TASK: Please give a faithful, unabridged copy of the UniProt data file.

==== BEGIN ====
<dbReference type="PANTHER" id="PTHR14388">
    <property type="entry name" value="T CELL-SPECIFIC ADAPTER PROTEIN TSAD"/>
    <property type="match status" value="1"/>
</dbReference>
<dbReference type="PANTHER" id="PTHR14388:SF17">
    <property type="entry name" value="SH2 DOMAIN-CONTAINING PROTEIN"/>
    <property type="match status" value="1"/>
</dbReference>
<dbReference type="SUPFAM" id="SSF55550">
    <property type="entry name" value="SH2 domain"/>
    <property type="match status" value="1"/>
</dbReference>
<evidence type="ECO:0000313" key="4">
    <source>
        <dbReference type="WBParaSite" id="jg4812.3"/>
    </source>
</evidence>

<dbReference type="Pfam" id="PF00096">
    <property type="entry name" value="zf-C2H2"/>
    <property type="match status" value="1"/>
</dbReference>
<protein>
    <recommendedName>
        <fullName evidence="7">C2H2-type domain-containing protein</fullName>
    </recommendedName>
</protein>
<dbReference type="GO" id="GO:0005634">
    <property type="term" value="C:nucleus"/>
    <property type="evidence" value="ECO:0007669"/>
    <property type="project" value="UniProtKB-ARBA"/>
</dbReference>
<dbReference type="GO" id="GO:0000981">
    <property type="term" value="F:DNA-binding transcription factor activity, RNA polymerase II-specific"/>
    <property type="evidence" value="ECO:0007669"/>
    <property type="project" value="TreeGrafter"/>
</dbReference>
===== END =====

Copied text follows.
<dbReference type="PANTHER" id="PTHR14388">
    <property type="entry name" value="T CELL-SPECIFIC ADAPTER PROTEIN TSAD"/>
    <property type="match status" value="1"/>
</dbReference>
<dbReference type="PANTHER" id="PTHR14388:SF17">
    <property type="entry name" value="SH2 DOMAIN-CONTAINING PROTEIN"/>
    <property type="match status" value="1"/>
</dbReference>
<dbReference type="SUPFAM" id="SSF55550">
    <property type="entry name" value="SH2 domain"/>
    <property type="match status" value="1"/>
</dbReference>
<evidence type="ECO:0000313" key="4">
    <source>
        <dbReference type="WBParaSite" id="jg4812.3"/>
    </source>
</evidence>

<dbReference type="Pfam" id="PF00096">
    <property type="entry name" value="zf-C2H2"/>
    <property type="match status" value="1"/>
</dbReference>
<protein>
    <recommendedName>
        <fullName evidence="7">C2H2-type domain-containing protein</fullName>
    </recommendedName>
</protein>
<dbReference type="GO" id="GO:0005634">
    <property type="term" value="C:nucleus"/>
    <property type="evidence" value="ECO:0007669"/>
    <property type="project" value="UniProtKB-ARBA"/>
</dbReference>
<dbReference type="GO" id="GO:0000981">
    <property type="term" value="F:DNA-binding transcription factor activity, RNA polymerase II-specific"/>
    <property type="evidence" value="ECO:0007669"/>
    <property type="project" value="TreeGrafter"/>
</dbReference>